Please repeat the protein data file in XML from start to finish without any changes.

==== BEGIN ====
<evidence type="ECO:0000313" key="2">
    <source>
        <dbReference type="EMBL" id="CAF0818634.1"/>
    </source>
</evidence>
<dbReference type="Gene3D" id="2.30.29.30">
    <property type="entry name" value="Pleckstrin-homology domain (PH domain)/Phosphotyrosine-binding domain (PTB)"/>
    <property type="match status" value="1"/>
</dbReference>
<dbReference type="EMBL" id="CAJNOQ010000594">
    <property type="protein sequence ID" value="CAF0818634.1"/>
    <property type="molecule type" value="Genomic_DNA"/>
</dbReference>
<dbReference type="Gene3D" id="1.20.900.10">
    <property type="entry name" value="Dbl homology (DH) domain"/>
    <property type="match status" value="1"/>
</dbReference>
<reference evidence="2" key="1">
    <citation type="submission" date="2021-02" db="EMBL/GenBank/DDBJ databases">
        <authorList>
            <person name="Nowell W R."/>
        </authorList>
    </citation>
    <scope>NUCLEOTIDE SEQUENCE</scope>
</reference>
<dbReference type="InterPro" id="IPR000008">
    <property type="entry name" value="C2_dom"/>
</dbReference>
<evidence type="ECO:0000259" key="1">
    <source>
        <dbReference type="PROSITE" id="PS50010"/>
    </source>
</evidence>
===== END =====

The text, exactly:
<evidence type="ECO:0000313" key="2">
    <source>
        <dbReference type="EMBL" id="CAF0818634.1"/>
    </source>
</evidence>
<dbReference type="Gene3D" id="2.30.29.30">
    <property type="entry name" value="Pleckstrin-homology domain (PH domain)/Phosphotyrosine-binding domain (PTB)"/>
    <property type="match status" value="1"/>
</dbReference>
<dbReference type="EMBL" id="CAJNOQ010000594">
    <property type="protein sequence ID" value="CAF0818634.1"/>
    <property type="molecule type" value="Genomic_DNA"/>
</dbReference>
<dbReference type="Gene3D" id="1.20.900.10">
    <property type="entry name" value="Dbl homology (DH) domain"/>
    <property type="match status" value="1"/>
</dbReference>
<reference evidence="2" key="1">
    <citation type="submission" date="2021-02" db="EMBL/GenBank/DDBJ databases">
        <authorList>
            <person name="Nowell W R."/>
        </authorList>
    </citation>
    <scope>NUCLEOTIDE SEQUENCE</scope>
</reference>
<dbReference type="InterPro" id="IPR000008">
    <property type="entry name" value="C2_dom"/>
</dbReference>
<evidence type="ECO:0000259" key="1">
    <source>
        <dbReference type="PROSITE" id="PS50010"/>
    </source>
</evidence>